David Harewood as Abe in Free In Deed. Jake Mahaffy: 'I grew up in a religious pentecostal-style environment and then fully de-converted so I’m familiar with the worldview and the language'
AW: Faith plays a major role in the film. In the case of Melva her 'faith' in God seems to be initially inspired by the fact that her faith in secular institutions has been so badly shaken. How important was it for you to balance this failure of institutions such as doctors/hospitals/police with what leads on to her faith in God also being failed in the most awful way.
Jake Mahaffy: 'The process of shooting and editing was my attempt to keep the film from being too literal, too obvious, melodramatic, superficial' Photo: Courtesy of Sala Web
AW: You work with actual churchgoers in your film. How easy was it to get Christians to participate given that while your film is non-judgemental on one level it still shows what can heppen when faith - and people - get pushed to extremes? Did you shoot at actual church services and, if so, what challenges did that present
JM: I grew up in a religious pentecostal-style environment and then fully de-converted so I’m familiar with the worldview and the language. My affinity and communication about the project helped. We’re talking about individuals here, not a faceless mass of Christians. So each person may have their personal, non-religious reasons for participating that I’m not privy to. But I think the rare opportunity to have their faith and belief represented authentically, independent from the larger story, was an attraction for most.
The church-goers I spoke with understand that their prayers aren’t always answered. They understand that thousands more people die from medical malpractice and neglect than faith-based killings each year, but they don’t stop taking pills for their headaches. Being religious is a faith like any other. It’s about having a story that provides one with an identity and place within the chaos of raw experience. Some people have implicit and intractable faith in ‘the system’, the government, the financial order, news media, human progress. These are all just stories.
AW: Although we see people worshipping together at these storefront churches, your camera often shows how they are in isolation rather than acting in unison, can you tell us about this loneliness in a crowd and the emphasis of discordant aspects. You also make interesting editing choices, such as cutting from laughter to much more dark events which emphasise the violence of the moment, did a lot of the shape of the film come together in the edit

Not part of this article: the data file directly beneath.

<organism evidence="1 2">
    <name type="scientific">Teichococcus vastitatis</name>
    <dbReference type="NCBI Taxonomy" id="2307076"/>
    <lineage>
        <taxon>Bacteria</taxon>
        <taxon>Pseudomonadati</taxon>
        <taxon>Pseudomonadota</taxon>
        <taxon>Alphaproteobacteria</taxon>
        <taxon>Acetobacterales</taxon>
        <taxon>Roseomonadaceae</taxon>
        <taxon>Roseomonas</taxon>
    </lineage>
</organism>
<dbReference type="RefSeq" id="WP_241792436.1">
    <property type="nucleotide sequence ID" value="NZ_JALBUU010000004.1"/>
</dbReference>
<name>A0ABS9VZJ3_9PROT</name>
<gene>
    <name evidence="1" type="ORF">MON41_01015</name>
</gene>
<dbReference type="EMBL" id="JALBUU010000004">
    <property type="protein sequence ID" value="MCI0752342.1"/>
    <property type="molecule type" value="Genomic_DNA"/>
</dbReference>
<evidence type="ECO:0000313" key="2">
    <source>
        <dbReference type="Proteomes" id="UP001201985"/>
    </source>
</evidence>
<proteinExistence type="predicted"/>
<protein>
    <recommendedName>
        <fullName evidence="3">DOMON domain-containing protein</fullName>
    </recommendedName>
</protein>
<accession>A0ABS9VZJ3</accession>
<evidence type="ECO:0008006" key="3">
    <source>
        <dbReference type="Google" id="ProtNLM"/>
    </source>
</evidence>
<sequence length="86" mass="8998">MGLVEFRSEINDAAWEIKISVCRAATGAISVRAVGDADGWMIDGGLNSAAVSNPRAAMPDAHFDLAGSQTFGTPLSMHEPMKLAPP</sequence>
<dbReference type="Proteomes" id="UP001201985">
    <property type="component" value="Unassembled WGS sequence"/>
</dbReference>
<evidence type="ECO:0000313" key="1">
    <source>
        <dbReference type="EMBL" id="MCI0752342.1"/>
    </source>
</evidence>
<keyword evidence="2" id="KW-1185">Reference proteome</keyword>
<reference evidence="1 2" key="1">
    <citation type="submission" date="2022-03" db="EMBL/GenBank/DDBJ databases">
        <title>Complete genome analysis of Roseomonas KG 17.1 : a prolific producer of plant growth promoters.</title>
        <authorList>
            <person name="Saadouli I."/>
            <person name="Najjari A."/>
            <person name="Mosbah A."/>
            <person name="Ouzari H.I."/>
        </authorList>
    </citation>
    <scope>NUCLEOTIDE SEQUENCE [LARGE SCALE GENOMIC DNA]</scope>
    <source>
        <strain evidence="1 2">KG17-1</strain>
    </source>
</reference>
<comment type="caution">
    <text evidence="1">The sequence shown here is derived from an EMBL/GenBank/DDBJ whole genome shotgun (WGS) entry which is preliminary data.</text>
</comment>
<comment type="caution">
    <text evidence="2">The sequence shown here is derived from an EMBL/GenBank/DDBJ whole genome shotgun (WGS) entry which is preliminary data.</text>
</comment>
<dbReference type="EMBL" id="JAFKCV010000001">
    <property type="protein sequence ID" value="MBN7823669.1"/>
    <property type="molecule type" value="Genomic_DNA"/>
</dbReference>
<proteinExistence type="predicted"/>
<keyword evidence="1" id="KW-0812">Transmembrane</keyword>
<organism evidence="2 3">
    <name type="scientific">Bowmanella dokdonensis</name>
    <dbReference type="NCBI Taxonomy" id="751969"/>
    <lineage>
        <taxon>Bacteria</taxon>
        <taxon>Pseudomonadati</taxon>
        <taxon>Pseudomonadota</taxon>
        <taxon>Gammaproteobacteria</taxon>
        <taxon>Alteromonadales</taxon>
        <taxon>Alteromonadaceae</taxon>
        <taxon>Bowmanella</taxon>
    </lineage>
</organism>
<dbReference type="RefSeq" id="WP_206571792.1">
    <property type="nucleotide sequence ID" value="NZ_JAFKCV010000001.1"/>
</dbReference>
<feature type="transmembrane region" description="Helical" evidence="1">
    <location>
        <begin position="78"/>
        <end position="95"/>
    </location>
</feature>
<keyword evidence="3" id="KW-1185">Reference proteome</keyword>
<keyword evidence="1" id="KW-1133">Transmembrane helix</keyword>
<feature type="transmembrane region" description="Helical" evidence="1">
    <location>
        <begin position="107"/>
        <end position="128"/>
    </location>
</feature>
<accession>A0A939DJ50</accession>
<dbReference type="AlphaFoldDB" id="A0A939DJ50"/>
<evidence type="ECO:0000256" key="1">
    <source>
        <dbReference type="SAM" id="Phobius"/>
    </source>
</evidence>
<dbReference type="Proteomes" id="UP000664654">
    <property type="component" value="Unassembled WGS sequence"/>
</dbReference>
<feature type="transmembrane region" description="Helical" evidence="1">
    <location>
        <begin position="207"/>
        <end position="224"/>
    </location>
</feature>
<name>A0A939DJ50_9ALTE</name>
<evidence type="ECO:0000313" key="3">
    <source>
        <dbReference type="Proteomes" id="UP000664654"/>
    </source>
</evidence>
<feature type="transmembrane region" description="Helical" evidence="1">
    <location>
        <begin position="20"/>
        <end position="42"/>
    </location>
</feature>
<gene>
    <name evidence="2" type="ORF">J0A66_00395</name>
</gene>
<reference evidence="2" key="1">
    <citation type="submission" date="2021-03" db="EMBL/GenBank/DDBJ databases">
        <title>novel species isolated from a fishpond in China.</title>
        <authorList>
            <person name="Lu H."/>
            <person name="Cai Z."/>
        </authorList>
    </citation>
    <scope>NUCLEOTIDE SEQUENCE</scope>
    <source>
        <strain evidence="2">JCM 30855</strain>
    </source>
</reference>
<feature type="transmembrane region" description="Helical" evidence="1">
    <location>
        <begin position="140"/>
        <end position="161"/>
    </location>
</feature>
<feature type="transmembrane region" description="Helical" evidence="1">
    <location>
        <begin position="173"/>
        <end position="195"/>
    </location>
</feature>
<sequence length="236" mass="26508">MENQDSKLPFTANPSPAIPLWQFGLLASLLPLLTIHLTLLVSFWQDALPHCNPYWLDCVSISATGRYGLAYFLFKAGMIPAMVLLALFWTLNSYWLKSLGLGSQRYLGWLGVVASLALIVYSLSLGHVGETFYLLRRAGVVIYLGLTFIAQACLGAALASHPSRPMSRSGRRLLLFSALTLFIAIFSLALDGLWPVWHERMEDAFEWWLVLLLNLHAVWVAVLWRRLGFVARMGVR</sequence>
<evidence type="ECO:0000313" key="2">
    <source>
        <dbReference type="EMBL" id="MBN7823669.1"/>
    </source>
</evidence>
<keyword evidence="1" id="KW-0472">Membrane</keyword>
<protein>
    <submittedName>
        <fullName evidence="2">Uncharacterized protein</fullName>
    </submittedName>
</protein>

Edwina Findley as Melva. Jake Mahaffy: 'We tried to compose shots for negative space and open frames so that the environment is a character itself, not just a backdrop'
AW: Abe remains almost as much of an enigma throughout the film as Benny, although there are hints of a dark past, such as when he says, "I don't want to hurt people no more". You based your story on a real life event, how hard was it to do that, how did you go about your research and how difficult was it to cast the roles given that they are both require such committed and distilled performances.
JM: Basing the film on actual events made it much easier, having references to rely on and maintain authenticity. I met with church and family members involved in the incident. I started filming documentary footage but was eventually closed out. With casting, we just had to find the people willing to take the roles. The film could have gone terribly wrong in so many ways, so finding people who would commit despite the risk was the biggest challenge. Then we changed the characters to match the actors in some cases. That’s just part of the creative process.
David Harewood as Abe in Free In Deed. Jake Mahaffy: 'Basing the film on actual events made it much easier, having references to rely on and maintain authenticity'
JM: I don’t see this film as a response to any other kind of movie. It is its own thing, made as a self-sufficient experience. Viewers will eventually contextualise the film based on their own stories and worldview but that’s entirely out of my control. I’m not worried about ‘backlash’ or any other kind of reaction. There is no misrepresentation in the film. There are some movie tropes but there is nothing that can be cited as agenda-driven or shortchanging. It is a film about human empathy and consciousness.
AW: This film took you 12 years to develop - will we have to wait as long for the follow up?
JW: I don’t know any better than you. I have plenty of plans, written screenplays and ideas. But I also have a full-time job. And getting the money and time to make another film isn’t dependent on myself alone.
For more information about the film, visit the official site.